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Small towns and businesses suffer from U.S.-Canada border closure: "My income is down almost 60%"

Trudeau extends U.S.-Canada border closure
U.S.-Canada border closure impacts towns that rely on cross-border traffic 03:50

When Lars Jacobson spots a truck crossing the Canadian border into the United States, he sees unfairness. COVID-19 has stopped people from coming in, but not trucks facilitating commerce.

"The truckers can go back and forth because COVID can't get them, but an individual can? What? It doesn't make any sense," Jacobson told CBS News' Anna Werner.

Canadian Prime Minister Justin Trudeau announced on Tuesday that he extended the border closure between the United States and Canada for another 30 days, banning all nonessential travel between the two countries.

Canada and the U.S. have limited border crossings to essential travel since March to stop the spread of the coronavirus. The closure may have had an impact. An estimated 7% of Americans have now been infected with the coronavirus, which compares with less than 2% of Canadians. The border will remain closed through at least February 21.

Those extra 30 days may have a detrimental effect on small towns and businesses that rely on cross-border traffic. 

Jacobson owns a package store in Porthill, Idaho. It's within a spitting distance of Canada and it may go out of business.

"Our customers are totally stuck on the other side of the border," he said. "Our clients are Canadians. We love Canadians."

In normal times, Canadian customers save time and money by shipping their packages to "Jake's Small Mart" on the U.S. side.

"But now [since border closure] shelves are jam-packed and I'm just trying to get [packages] to their rightful owners but can't do it until they come down and get them," Jacobson said.

In the meantime, the truckloads are still coming in and crossing the border.

"We are close to 2,000 packages waiting here for people to pick up now," he said.

Those people normally also support Jacobson's other businesses in a three-building village by buying gas, shopping and eating in the restaurant. 

Jacobson is not alone. The hardships of the border closure span the entire 5,500-mile border, including Washington state, where COVID canceled ferry service on the Olympic Peninsula, caused a $64 million loss and took 110 jobs.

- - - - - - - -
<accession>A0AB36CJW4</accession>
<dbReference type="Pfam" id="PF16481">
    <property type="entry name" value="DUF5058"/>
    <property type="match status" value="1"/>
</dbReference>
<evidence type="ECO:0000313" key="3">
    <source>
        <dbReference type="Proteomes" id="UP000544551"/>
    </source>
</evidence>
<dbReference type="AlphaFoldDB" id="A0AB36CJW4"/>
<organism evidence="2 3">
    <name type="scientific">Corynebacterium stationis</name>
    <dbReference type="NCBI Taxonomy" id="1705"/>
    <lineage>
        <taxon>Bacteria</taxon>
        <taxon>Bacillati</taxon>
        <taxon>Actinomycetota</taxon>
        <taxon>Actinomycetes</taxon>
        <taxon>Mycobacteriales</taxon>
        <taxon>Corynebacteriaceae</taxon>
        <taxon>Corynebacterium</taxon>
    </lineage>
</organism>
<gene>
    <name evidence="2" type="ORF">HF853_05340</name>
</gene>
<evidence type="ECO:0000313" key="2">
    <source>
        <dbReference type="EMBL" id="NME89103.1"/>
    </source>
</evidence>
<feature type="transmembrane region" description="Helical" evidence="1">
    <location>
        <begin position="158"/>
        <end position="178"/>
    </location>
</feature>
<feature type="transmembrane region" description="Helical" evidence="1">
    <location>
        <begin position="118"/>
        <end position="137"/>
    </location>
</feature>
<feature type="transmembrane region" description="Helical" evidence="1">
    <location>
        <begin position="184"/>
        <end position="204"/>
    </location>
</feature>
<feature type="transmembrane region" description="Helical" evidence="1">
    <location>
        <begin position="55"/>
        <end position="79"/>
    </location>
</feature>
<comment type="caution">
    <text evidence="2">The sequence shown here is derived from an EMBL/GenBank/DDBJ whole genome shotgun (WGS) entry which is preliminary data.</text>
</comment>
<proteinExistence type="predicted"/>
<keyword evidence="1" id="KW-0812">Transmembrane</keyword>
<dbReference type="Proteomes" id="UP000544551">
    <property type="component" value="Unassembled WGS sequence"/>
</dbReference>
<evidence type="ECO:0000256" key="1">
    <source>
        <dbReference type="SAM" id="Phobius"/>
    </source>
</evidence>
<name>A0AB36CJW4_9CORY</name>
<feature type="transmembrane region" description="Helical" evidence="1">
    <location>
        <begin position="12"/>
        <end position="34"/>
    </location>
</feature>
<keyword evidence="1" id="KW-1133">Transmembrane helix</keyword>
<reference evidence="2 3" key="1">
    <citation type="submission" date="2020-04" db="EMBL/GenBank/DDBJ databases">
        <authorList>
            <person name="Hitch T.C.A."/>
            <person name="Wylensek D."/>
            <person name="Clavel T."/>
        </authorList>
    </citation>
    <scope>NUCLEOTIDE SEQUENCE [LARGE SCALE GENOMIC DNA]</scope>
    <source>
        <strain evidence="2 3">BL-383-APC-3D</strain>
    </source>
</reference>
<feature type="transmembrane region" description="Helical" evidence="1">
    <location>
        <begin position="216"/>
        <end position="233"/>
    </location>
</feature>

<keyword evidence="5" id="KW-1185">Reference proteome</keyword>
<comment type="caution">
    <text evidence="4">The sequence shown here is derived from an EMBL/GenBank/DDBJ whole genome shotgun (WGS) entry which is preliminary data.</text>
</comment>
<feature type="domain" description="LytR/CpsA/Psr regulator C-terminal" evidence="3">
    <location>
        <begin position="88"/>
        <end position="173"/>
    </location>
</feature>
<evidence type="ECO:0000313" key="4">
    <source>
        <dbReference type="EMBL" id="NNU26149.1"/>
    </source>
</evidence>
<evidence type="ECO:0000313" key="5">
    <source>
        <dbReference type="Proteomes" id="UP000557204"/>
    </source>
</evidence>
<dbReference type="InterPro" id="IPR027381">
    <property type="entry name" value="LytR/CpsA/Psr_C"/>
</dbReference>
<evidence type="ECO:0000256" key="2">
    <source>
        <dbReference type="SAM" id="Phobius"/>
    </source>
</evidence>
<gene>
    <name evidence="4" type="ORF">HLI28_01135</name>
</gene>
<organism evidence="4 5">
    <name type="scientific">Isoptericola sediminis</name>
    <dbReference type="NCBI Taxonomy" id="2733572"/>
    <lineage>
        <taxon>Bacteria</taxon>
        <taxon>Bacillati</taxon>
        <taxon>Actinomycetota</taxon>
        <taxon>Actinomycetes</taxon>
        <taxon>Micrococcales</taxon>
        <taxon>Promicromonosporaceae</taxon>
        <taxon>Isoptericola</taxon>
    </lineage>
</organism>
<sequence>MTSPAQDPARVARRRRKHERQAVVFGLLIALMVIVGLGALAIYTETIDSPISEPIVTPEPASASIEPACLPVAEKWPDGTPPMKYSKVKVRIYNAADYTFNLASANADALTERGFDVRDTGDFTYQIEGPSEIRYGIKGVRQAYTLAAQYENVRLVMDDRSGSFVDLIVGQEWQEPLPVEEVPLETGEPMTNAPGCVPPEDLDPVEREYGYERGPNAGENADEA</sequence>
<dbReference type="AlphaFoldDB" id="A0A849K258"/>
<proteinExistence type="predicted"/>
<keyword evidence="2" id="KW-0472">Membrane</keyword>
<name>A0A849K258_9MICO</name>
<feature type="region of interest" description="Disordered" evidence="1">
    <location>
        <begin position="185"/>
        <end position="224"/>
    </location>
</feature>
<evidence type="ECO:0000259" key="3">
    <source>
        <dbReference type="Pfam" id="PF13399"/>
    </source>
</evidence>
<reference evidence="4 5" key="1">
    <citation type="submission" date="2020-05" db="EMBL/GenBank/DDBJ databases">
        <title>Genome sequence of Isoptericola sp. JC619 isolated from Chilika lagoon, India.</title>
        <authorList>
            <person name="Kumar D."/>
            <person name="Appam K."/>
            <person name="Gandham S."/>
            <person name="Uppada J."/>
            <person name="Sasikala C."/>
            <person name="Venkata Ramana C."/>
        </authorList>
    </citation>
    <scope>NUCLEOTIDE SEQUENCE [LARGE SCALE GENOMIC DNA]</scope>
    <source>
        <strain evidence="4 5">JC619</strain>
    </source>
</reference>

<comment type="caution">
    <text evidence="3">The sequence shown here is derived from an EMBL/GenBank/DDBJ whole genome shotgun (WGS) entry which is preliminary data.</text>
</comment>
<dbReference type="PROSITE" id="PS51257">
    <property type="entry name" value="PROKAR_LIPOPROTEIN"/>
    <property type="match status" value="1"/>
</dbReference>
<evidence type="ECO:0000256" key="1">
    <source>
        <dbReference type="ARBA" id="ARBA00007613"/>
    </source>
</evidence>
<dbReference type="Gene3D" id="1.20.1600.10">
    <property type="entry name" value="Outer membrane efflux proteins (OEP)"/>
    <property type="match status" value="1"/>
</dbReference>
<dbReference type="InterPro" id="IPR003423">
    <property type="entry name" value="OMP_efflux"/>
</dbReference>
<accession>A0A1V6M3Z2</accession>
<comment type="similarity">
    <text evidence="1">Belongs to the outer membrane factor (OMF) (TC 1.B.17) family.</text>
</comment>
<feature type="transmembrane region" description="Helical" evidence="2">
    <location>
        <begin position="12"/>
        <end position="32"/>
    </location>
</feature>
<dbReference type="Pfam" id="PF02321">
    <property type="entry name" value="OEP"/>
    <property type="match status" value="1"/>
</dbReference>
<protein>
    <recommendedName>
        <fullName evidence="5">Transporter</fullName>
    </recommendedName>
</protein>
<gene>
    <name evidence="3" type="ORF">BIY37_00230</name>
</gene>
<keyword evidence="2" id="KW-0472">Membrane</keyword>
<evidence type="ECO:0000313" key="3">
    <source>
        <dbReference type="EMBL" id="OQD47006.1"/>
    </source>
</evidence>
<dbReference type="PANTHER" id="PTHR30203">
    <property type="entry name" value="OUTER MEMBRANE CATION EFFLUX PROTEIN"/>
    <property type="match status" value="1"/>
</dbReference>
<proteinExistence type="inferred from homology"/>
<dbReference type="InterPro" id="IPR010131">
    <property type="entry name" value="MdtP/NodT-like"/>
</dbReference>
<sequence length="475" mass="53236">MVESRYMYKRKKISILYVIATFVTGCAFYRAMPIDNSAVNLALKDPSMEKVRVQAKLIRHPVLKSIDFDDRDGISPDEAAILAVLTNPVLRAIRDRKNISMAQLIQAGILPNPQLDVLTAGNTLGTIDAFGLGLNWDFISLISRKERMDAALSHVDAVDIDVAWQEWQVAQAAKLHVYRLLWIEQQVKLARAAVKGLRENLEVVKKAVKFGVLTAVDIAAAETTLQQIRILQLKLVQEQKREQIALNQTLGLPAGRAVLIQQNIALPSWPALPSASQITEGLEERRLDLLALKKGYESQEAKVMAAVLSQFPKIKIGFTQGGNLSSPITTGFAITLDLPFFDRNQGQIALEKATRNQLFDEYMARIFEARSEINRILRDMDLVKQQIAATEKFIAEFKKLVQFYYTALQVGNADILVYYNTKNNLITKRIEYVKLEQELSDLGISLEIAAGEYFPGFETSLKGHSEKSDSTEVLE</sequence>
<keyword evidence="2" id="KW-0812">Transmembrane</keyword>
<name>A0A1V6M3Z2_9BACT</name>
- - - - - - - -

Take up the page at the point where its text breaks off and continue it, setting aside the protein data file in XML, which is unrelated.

It also impacted Kalispell, Montana, where retailers saw a 94% decrease in credit card spending by Canadian shoppers.

In Fort Fairfield, Maine, a golf club that spans both countries has been cut off from most of its business members. In between the 13 states that border Canada, there are 114 checkpoints and countless small towns and businesses. 

"It's imperative that the border gets back open, that we see commerce going back and forth," said Dennis Weed, director of Boundary County Economic Development at The Boundary Economic Development Council.

In Bonners Ferry, Idaho, there are only 2,500 people who reside in the town. Unemployment nearly doubled in Bonners Ferry to 7% after the border closed. 

Government money did provide some relief. "Stimulus package has helped but that's run out. Now people are working less hours, not hiring to try to keep their expenses down 'til we get through it," Weed said.

Over in Eureka, Montana, Dave Clark's "First And Last Chance Bar" sits 200 yards from the border.

"First place to get a drink on the way down, last place to get a drink on the way home. That's why it is called First And Last Chance Bar," Clark said.

The bar is also on its last leg — in a state where Canadians typically spend more than $200 million a year.

"My income is down almost 60%. If I hadn't had the PPE loan and there's two grants that Montana gave us, I'd be completely out of reserves," he said.

Back in Idaho, the packages keep piling up, and Jacobson passes the time counting the customers he does have each day, wishing there were more.

"Five, five, four, three, four, five," he counted.

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